"Yea." Here is the climax of the sufferer's woe, and he places before it the emphatic affirmation, as if he thought that such villany would scarcely be believed. "Mine own familiar friend." "The man of my peace," so runs the original, with whom I had no differences, with whom I was in league, who had aforetime ministered to my peace and comfort. This was Ahithophel to David, and Iscariot with our Lord. Judas was an apostle, admitted to the privacy of the Great Teacher, hearing his secret thoughts, and, as it were, allowed to read his very heart. "Et tu Brute?" said the expiring Caesar. The kiss of the traitor wounded our Lord's heart as much as the nail wounded his hand. "In whom I trusted." Judas was the treasurer of the apostolic college. Where we place great confidence an unkind act is the more severely felt. "Which did eat of my bread." Not only as a guest but as a dependant, a pensioner at my board. Judas dipped in the same dish with his Lord, and hence the more accursed was his treachery in his selling his Master for a slave's price. "Hath lifted up his heel against me." Not merely turned his back on me, but left me with a heavy kick such as a vicious horse might give. Hard is it to be spurned in our need by those who formerly fed at our table. It is noteworthy that the Redeemer applied only the last words of this verse to Judas, perhaps because, knowing his duplicity, he had never made a familiar friend of him in the fullest sense, and had not placed implicit trust in him. Infernal malice so planned it that every circumstance in Jesus' death should add wormwood to it; and the betrayal was one of the bitterest drops of gall. We are indeed, wretched when our quondam friend becomes our relentless foe, when confidence is betrayed, when all the rites of hospitality are perverted, and ingratitude is the only return for kindness; yet in so deplorable a case we may cast ourselves upon the faithfulness of God, who, having delivered our Covenant Head, is in verity engaged to be the very present help of all for whom that covenant was made.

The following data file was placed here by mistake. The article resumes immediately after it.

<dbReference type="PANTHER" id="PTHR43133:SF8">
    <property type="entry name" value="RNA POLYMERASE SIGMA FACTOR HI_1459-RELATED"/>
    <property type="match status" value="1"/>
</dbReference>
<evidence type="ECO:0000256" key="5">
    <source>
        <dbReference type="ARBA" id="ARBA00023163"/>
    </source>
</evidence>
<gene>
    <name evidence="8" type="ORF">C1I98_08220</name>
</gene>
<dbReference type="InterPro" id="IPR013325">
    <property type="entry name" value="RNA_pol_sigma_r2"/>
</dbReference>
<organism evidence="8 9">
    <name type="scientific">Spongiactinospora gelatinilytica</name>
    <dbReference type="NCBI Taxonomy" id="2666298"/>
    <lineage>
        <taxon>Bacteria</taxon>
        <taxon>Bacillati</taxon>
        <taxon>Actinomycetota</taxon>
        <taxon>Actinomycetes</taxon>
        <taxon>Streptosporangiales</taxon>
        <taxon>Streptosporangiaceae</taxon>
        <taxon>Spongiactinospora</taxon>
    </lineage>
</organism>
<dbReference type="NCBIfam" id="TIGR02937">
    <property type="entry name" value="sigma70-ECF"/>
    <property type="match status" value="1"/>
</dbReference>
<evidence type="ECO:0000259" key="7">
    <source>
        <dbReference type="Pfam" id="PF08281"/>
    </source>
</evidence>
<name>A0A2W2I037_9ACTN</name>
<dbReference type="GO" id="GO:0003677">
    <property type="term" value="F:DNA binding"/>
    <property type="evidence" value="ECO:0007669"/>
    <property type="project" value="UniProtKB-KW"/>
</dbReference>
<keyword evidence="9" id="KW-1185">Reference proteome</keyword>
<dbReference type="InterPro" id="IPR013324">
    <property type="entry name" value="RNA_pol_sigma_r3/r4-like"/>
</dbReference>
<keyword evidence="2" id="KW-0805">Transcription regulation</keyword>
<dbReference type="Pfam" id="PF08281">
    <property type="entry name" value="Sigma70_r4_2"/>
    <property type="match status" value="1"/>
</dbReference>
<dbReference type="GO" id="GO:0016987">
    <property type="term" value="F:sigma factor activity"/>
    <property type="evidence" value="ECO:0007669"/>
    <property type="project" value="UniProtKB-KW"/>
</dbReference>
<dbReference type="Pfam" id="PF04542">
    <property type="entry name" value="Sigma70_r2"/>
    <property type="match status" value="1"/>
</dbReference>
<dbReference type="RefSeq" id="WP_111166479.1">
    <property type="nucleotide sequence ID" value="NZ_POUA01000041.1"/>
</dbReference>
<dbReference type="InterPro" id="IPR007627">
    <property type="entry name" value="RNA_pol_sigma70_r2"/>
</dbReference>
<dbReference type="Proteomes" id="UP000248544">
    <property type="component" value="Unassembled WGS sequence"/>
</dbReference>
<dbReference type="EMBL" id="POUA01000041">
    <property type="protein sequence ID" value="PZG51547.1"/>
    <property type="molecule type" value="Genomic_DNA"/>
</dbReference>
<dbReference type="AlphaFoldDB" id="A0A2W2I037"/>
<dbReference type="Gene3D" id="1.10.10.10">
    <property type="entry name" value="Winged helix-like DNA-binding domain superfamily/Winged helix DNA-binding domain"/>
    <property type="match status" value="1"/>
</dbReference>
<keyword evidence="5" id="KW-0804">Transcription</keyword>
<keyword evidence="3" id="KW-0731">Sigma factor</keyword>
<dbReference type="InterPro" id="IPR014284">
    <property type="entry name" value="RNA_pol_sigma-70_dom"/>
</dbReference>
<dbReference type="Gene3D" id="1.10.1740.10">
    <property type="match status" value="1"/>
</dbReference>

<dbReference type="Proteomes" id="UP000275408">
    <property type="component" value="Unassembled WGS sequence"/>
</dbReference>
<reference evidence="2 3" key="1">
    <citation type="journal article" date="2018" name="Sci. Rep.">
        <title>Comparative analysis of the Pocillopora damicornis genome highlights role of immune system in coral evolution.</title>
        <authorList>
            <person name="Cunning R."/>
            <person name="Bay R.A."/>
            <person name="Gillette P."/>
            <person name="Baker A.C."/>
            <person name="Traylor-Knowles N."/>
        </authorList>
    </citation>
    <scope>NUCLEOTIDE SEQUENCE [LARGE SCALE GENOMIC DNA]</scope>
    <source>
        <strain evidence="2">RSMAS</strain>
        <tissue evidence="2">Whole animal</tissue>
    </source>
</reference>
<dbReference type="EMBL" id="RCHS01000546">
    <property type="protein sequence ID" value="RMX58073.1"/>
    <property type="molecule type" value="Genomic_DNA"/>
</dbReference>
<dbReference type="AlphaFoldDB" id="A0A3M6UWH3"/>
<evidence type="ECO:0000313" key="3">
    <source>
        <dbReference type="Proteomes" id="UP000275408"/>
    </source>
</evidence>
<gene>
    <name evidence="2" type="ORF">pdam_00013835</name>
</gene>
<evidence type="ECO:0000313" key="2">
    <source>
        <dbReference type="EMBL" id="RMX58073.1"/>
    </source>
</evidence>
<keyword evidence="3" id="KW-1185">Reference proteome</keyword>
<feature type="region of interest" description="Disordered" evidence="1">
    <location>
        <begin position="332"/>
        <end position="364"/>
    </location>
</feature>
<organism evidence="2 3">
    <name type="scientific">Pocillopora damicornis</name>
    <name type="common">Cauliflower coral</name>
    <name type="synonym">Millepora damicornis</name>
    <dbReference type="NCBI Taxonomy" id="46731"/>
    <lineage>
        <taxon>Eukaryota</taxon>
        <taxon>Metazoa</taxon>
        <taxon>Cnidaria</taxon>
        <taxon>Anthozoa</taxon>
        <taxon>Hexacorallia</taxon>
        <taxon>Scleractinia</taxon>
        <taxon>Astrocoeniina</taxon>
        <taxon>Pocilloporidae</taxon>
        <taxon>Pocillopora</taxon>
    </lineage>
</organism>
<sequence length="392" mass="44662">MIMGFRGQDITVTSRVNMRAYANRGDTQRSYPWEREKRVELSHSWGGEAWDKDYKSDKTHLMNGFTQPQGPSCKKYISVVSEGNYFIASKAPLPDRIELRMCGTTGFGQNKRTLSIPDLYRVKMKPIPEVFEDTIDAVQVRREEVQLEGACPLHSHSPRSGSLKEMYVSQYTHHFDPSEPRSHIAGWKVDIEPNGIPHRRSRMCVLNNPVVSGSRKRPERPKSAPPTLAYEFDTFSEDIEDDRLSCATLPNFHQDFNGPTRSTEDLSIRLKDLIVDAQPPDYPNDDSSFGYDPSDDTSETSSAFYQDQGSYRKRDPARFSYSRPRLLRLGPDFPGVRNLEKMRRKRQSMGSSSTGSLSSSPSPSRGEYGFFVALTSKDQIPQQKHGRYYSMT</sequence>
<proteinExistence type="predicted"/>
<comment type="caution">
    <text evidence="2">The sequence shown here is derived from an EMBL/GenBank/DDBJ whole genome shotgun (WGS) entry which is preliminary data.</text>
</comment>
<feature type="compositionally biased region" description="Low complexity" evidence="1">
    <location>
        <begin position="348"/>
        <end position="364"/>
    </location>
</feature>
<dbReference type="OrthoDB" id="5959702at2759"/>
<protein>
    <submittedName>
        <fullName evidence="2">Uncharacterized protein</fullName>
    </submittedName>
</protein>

10 But thou O Lord, be merciful unto me, and raise me up, that I may requite them.
"But thou, O Lord, be merciful unto me." How the hunted and affrighted soul turns to her God! How she seems to take breath with a "but, thou!" How she clings to the hope of mercy from God when every chance of pity from man is gone! "And raise me up." Recover me from my sickness, give me to regain my position. Jesus was raised up from the grave; his descent was ended by an ascent. "That I may requite them." This as it reads is a truly Old Testament sentence, and quite aside from the spirit of Christianity, yet we must remember that David was a person in magisterial office, and might without any personal revenge, desire to punish those who had insulted his authority and libelled his public character. Our great Apostle and High Priest had no personal animosities, but even he by his resurrection has requited the powers of evil, and avenged on death and hell all their base attacks upon his cause and person. Still the strained application of every sentence of this Psalm to Christ is not to our liking, and we prefer to call attention to the better spirit of the gospel beyond that of the old dispensation.
11 By this I know thou favourest me, because mine enemy doth not triumph over me.
12 And as for me, thou upholdest me in mine integrity, and settest me before thy face for ever.
13 Blessed be the Lord God of Israel from everlasting, and to everlasting. Amen and Amen.